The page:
On the way out of the library I happened to read some of the names on the donor list. They were arranged as they always are with the most generous donors in the most prominent location, their names displayed in larger font, with a fancy name – I believe “President’s Cabinet” in this case. And midway down the most important list, there was Jimmy Pattison’s name. That’s pretty high class company for a car salesman from western Canada, alongside the likes of the government of Kuwait and the United Arab Emirates. Now I don’t know Jimmy but as I read the list I was struck by the fact that if I ever needed an introduction to George H.W. then Jimmy would be the connection. You see the father-in-law of one of Marilyn’s nieces is fond of dropping Jimmy’s name in conversation so I figure that, should I ever need an introduction to the 41st President, then Peter would be the starting point and Jimmy the intermediary. I’m not sure whether that’s 2 or 3 degrees of separation but its pretty damn close as far as I’m concerned.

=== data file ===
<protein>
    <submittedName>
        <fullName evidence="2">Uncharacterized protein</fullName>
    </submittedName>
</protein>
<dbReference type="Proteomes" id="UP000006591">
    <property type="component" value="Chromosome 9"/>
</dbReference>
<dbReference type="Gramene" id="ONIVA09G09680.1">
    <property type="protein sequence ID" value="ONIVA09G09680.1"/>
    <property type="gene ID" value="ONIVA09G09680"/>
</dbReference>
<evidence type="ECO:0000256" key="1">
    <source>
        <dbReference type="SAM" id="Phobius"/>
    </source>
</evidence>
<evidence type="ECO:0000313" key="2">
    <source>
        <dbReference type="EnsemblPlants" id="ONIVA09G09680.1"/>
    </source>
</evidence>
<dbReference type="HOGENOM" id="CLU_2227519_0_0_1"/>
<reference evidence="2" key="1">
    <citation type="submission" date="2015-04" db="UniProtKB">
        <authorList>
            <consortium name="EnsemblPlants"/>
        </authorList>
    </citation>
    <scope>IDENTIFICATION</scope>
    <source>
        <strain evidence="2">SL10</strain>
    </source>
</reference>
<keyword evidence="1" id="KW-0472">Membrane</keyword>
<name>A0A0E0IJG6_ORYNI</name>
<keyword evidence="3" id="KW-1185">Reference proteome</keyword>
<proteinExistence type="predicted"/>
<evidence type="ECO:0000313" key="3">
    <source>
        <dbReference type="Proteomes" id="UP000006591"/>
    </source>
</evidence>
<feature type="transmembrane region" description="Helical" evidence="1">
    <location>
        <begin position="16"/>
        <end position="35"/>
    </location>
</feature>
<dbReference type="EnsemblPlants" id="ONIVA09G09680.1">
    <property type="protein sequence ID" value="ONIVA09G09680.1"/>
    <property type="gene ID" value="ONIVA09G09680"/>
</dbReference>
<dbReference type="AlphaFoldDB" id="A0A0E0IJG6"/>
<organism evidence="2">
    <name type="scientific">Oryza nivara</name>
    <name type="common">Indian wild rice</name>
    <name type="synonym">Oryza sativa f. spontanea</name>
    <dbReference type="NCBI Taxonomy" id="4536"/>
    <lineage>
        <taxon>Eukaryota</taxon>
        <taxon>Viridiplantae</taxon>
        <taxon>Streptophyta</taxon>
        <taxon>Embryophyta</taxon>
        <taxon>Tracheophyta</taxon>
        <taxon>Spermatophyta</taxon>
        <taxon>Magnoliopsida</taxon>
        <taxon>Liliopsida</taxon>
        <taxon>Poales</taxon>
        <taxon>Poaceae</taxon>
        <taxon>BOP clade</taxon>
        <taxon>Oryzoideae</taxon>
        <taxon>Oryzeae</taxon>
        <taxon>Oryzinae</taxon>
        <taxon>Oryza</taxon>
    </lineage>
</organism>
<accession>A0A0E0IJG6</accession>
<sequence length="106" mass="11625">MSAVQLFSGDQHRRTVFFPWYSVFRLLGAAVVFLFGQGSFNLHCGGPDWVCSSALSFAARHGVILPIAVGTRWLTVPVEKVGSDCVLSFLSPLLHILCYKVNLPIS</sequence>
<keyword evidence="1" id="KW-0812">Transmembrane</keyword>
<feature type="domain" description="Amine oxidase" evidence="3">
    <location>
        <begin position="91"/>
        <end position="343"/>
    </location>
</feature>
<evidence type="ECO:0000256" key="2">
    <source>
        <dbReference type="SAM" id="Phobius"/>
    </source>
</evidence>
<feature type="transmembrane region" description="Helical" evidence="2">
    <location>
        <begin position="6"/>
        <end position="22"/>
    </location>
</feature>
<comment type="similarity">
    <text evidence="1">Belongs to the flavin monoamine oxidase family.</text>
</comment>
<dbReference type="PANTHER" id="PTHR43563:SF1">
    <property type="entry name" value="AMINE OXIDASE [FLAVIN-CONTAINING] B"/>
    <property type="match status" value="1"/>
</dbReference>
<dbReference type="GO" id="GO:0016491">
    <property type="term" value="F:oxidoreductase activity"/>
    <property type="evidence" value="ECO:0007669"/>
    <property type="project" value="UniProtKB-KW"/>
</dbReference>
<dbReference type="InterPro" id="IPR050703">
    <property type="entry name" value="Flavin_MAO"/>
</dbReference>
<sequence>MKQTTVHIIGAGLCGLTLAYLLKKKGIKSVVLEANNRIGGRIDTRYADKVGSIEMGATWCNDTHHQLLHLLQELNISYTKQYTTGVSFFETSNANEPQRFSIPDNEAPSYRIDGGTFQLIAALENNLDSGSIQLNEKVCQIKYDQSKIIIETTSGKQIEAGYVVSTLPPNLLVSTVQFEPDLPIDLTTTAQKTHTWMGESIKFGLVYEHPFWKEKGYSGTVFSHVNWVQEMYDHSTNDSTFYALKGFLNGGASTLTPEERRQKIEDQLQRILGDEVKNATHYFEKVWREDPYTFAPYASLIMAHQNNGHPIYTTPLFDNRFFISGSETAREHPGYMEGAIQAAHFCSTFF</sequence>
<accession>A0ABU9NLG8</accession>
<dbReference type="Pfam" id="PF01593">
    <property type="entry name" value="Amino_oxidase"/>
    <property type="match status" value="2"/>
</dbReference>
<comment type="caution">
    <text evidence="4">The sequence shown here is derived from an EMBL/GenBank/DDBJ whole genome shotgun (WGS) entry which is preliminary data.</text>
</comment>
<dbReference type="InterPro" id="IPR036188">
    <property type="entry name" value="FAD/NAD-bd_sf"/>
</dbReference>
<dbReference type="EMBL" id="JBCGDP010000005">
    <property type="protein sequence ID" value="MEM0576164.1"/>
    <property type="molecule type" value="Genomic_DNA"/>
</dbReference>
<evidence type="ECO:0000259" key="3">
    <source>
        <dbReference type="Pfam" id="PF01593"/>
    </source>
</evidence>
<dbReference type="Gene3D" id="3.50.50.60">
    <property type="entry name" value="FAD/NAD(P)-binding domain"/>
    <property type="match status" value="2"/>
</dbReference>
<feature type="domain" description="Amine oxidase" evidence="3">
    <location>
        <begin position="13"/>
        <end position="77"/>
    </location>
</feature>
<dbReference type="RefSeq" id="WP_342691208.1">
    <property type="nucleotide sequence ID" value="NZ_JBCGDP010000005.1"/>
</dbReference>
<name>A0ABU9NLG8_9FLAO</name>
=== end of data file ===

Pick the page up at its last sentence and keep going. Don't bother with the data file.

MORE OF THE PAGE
Today we’re watching the wet weather outside the window in the Navasota campground. At 10 bux a night for 50 amp full hookups it will be hard to leave this place but that’s what we plan to do tomorrow. I’ll make one last checkup on the two installations here and then, assuming they check out OK, we’ll start heading north. The prairies are having an unbelievably warm winter so it won’t be any big hardship to go back. I’ve seen winters where it never got above minus 30 the whole week ahead of Christmas which makes the thawing weather this past week pretty amazing.